Last year a coffee and sandwich cafe opened up across the road from me. It joined a wood-panelled organic frozen yogurt shop, a French patisserie and a perpetually crowded ice-cream parlour slash art gallery. These outposts of the brave new gentrification sit uncomfortably next to coffeeshops, barbers, maid agencies and traditional Chinese medicine practitioners. Old men and women shuffle from one void deck to another, some collecting cans or stacking cardboard. Stray cats amble over to the wet market stalls, waving their insolent tails at the durian-seller with his cleaver poised to whack open a D24. It's that kind of neighbourhood.
I do tend to visit the new shops more than the old. My Mandarin is bad enough that I can't speak properly to the people at traditional stalls, but good enough that I can understand their exasperated grumbling about me. Why go through the inevitable stress and grimacing, when I can simply walk into a designer space with Moroccan tiles and order a freshly ground, single-origin flat white? I can have lunch seated comfortably at a long wooden bar, where the sunlight is perfect for an Instagram snap of my smoked salmon and arugula sandwich.
Lately the novelty has been dying out. It's not that cheap, for starters, to buy a $6 coffee and a $14 sandwich and finish off with an $8 biodynamic coconut fro-yo. And there's something unbearable at times about the chirpy, clueless teenaged servers, the constant rotation of Josh Groban and Feist, the owners' friends who drop by to reminisce loudly about their corporate warrior days and express opinions about the media, politics, terrorism. Stabbing into a wetly dressed salad while listening to all three of the above, the moment feels overexposed, an inept photograph passing itself off as deliberate art.
I've never wanted to own or run a cafe. I don't have the people skills, or the desire to clean toilets and kitchens on a daily basis. But I sometimes daydream about what an ideal neighbourhood cafe would look like. The kind of place you can visit regularly, feel almost at home in.
In doing so I often find myself returning mentally to a cafe in Melbourne's Hardware Lane, an alleyway with a minor reputation for being touristy and filled with touts. This cafe was shabby, small, tucked in a nondescript corner. It was dark and cool in the early morning, with dusty pickle jars like cucumber glass tombs squatting on marble-topped tables. They had a black monolith of a 90s'-era CD player in a corner. The blues were playing, turned down low in order to help customers ease into the day. There was no avocado or flaxseed on the menu, just your basics: espresso, latte, flat white, ham and cheese. They did tell you which farms the ham and cheese were from, though.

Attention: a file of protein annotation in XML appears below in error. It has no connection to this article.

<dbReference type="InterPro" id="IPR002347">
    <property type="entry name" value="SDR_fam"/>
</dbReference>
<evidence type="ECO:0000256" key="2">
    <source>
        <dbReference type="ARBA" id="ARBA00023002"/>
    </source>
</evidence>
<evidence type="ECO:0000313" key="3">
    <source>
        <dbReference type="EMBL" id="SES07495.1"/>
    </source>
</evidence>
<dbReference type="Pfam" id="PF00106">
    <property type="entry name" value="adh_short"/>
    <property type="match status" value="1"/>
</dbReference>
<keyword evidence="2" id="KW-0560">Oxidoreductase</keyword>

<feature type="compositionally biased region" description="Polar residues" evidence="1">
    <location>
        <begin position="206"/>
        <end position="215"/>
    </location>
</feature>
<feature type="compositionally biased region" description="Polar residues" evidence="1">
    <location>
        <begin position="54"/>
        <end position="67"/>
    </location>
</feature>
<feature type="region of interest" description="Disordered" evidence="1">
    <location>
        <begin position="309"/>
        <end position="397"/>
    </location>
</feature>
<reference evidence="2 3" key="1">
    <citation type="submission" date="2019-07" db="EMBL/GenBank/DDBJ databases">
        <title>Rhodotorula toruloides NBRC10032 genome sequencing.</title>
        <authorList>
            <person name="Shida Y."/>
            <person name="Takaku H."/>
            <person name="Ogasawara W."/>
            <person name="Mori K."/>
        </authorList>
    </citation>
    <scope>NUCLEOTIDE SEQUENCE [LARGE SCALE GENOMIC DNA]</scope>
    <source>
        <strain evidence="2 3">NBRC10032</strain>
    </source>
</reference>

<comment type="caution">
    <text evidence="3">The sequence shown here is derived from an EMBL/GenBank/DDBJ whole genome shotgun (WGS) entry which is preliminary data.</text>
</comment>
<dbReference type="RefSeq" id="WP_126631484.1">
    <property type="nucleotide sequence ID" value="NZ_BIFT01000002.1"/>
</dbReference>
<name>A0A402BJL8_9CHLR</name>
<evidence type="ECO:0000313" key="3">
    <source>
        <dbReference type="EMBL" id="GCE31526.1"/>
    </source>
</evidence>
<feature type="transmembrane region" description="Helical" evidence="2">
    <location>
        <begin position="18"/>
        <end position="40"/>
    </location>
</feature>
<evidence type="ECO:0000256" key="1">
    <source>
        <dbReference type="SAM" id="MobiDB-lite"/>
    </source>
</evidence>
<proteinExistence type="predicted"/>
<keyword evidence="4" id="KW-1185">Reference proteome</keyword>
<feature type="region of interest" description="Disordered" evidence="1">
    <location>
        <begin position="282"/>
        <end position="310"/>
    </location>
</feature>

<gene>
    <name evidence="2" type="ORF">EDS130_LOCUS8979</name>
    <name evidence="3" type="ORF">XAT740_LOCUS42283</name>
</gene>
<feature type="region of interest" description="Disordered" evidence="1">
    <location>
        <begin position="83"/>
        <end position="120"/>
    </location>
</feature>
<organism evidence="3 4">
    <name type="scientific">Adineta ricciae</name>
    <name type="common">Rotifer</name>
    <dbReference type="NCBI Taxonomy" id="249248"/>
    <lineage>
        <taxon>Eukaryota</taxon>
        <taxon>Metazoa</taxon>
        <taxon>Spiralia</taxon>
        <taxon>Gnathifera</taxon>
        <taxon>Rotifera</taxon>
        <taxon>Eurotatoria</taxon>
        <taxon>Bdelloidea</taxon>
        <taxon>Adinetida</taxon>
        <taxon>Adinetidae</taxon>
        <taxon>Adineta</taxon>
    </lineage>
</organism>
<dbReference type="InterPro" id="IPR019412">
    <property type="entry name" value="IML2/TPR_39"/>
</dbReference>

It was great. If I had known it existed I would have had breakfast there every day. The blond server was freshly scrubbed, friendly, efficient. The white marble was cold against my elbows and the hiss of the espresso machine and the clink of cup against saucer were the only sounds coming from the counter. Not that the workers were monkishly silent, just quiet, low-voiced. Laid-back.
Other cafes along the stretch were more crowded. They offered superfood green fritters, poached eggs, cold-drip coffee and Japanese filtration methods. They had tattooed servers with ironically waxed moustaches and certificates in teaching yoga. Going into one of these cafes felt like making an effort to keep up and be part of a constantly moving newness that was raw and exhausting.
In Singapore, the closest to my ideal cafe that I can think of is the PS Cafe outlet at Palais Renaissance, which is arguably the oldest, least hip of the entire chain, apart from their in-mall outpost in Paragon. I like the fresh flowers, the black and white tiles, the brass details and high ceilings. It hasn't changed in 20 years. Expensive, of course, but that's Orchard Road for you.
If I had a cafe in my neighbourhood I would keep it open late at night, and early in the morning. No Pinterest rainbow cakes, or red velvet nonsense. No craft beers with cutesy names. Dogs allowed, larger dogs preferred. Zinc countertop for the bar, pendant lighting, those marble-topped tables. Everything a bit scratched, beaten up from use. A place for grown-ups to sit, have a coffee, a bite, a little time to think. You'd walk in, say hello, survey the specials, get your usual order. Inhale the scent of baking bread. The servers would respectfully leave you alone and you'd feel free to walk up to the counter to grab napkins, straws, whatever. If it rained you wouldn't mind waiting it out. Lean back in your seat, elbows on the marble, watch the world outside get wet while you stay dry. Flash photography banned, food bloggers thrown out on sight.
If I had a cafe, it would go bankrupt in two weeks. But it's always nice to dream.